There was a time I would would have given my left arm to the elbow to be in an indie rock band; now I can hardly listen to the stuff. Everything sounds like a mashup to me: Joy Division crossed with Brian Wilson, late Pavement meets Nick Drake. The inner rock critic refuses to shut up. I thought maybe I could dig Devendra until I got the first three Tyrannosaurus Rex CDs.
The problem is broader than the bands; I’m feeling betrayed by the genre, which stranded me at 35 with no other means of musical support. If I’d put the same amount of time into, say, swing bands, there’d probably be weird conventions I could still go to. Experimental jazz? A long happy life of online discussion groups and eldritch discographies. But with indie, as I nosed into my thirties the context that once made the music so important to me just sort of receded. My love for it grew in the petri dish of suburban ennui, regret for missing the ‘60s, and a postgraduate identity crisis that delivered me to the outskirts of middle age with no meaningful career pattern in sight. That’s alright, I was staying true to the music, or anyway the life the music seemed to promise, faithfully waiting for the NEXT BIG THING. Then, almost imperceptibly, old radio formats created in Nirvana’s wake disappeared (somehow I didn’t bother to find new ones); band names in the weekly listings started to blur together, even the starred ones; the prospect of staying up till 1 a.m. on a weeknight to see almost anyone in a room where conversation’s impossible and the liquor comes in plastic cups came to feel like an archaic form of torture.
I tried to stay excited via Pitchfork, took a couple of magazines, but no use: the core of the thing had died. The music had resolved for me into a way of talking about the music; I didn’t see bands anymore, but the field they occurred in—the network of labels, review outlets, and rhetorical gestures that seemed to conspire to make every next big thing sound interchangeable with the last big thing. I came to feel like Ulrich does in The Man Without Qualities, when he sees the term “genius” applied in a newspaper to a racehorse. In a world where a racehorse of genius is possible, what’s the point of the concept anymore?
This makes it sound like the bands somehow betrayed me (less original), or the business conspired to kill off the magic (too greedy), and while I thought that for a long time, I realize now the change was essentially in me, in the shifting role you ask art to play in your life as you move through it. It’s hard to deny the intensity of the feelings I once had for my favorite bands, but I see now too how much of my passion was really for the context in which their music occurred. I liked the Rocky Horror feeling of being in a small room late at night with a select group of devotees. I liked being able to listen alone, without the hassles of a community or formal academic program. I liked to drink, and I liked the ever-present possibility of an indie savior appearing—because it is a kind of savior industry—that would gather all my reasons for drinking into a form of devotion. I hadn’t sold out; I was witness to this; I was saved.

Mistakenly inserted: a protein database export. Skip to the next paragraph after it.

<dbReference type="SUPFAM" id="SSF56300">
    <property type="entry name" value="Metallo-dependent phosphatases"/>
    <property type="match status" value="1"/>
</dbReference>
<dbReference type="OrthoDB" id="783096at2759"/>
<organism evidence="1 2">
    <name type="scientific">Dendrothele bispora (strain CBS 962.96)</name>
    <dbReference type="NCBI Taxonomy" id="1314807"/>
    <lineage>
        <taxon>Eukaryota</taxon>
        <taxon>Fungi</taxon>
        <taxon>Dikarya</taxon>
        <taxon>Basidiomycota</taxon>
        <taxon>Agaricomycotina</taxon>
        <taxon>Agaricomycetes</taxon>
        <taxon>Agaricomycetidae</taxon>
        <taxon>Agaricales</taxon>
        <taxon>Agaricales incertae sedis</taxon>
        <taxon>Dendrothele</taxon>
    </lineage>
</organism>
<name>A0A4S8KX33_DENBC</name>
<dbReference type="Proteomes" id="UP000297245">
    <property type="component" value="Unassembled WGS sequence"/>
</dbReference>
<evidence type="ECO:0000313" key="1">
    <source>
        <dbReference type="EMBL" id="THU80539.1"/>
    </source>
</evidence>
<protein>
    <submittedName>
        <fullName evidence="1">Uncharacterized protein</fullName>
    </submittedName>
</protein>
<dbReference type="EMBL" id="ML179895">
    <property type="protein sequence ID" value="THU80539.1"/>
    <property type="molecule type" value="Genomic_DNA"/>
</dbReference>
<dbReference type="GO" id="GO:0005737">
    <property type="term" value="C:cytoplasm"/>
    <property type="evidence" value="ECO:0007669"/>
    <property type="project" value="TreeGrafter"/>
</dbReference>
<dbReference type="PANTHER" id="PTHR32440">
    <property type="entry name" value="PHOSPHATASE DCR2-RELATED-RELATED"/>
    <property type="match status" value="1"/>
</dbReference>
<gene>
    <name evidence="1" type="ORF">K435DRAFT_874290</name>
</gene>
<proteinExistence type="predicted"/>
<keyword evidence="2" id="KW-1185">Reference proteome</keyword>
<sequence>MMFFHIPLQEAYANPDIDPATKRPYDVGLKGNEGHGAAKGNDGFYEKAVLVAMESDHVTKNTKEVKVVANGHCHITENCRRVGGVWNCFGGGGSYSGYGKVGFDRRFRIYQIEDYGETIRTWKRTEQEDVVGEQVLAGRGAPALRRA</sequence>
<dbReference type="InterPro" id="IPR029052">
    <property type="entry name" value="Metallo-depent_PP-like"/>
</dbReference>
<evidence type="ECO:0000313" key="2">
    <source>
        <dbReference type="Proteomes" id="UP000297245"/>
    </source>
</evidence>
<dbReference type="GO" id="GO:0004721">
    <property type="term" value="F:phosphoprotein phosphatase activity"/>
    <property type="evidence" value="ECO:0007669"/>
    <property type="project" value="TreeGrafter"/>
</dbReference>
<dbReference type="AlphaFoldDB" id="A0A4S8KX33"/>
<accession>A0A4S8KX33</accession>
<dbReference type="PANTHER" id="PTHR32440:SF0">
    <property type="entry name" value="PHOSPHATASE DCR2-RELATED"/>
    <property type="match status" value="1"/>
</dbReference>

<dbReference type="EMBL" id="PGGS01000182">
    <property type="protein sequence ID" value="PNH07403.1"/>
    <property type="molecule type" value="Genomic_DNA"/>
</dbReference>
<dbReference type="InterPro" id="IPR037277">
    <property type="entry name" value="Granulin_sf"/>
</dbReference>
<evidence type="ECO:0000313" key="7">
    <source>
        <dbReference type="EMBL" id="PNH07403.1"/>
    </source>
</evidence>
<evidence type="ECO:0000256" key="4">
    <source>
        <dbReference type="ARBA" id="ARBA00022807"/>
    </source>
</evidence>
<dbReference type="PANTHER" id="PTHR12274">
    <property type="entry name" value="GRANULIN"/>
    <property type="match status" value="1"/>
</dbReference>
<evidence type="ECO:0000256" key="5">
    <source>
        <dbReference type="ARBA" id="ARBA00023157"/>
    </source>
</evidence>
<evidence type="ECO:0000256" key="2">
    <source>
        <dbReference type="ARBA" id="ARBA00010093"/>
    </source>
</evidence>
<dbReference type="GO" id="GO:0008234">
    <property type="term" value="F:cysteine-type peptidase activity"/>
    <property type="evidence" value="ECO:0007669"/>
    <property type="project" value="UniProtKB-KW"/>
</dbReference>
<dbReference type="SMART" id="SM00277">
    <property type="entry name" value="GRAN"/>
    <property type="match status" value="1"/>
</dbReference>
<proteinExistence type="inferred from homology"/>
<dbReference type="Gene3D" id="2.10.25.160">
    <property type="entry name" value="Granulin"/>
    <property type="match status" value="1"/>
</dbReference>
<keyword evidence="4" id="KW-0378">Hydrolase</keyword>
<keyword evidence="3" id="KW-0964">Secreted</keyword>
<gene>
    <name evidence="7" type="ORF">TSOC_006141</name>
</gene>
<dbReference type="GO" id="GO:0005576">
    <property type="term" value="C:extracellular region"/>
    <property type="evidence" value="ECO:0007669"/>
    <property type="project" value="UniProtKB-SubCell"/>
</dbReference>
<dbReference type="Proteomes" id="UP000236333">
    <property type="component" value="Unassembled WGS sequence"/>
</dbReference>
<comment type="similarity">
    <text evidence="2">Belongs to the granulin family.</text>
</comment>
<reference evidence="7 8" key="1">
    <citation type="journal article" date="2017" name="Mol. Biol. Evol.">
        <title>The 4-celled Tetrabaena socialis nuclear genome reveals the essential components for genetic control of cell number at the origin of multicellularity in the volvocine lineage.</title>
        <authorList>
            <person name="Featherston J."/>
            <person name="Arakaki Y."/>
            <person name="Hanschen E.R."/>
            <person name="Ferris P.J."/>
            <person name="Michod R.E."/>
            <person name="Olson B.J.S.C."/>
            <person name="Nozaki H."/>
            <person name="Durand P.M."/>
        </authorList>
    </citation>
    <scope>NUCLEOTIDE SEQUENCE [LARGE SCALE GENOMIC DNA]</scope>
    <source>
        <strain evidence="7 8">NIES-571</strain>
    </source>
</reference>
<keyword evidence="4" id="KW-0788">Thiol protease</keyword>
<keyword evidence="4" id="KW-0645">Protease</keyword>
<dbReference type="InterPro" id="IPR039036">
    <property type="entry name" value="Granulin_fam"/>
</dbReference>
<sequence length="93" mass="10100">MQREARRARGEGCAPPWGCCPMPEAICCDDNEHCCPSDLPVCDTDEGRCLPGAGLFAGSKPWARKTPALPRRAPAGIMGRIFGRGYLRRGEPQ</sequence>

My dad likes country music. He’s liked it all his life. There’s a way it fits into his particular version of late-middle age that I envy. I don’t think he was ever “into” music the way I was, but he’s left with sounds he can use—BBQs, wedding receptions, sonic wallpaper for any occasion. It makes him feel good, it makes him feel Kansas, in some inchoate way I imagine it validates his view of the world as it was and still ought to be. “My” music hasn’t weathered so well outside the milieu of overinky hand stamps and Talmudic readings of where Stephen Malkmus’s career is headed that I no longer have the time or focus for. It’s not that I’m looking for new sounds so much as a new platform for delivering sound into a life that no longer needs to be so tightly wound around music. Without really noticing, I've slipped out of that key “18 to 35” demographic, don’t care so much anymore if what I’m listening to is new or cool. What I’m after now I guess is a music that will last me to senescence.
3 hours ago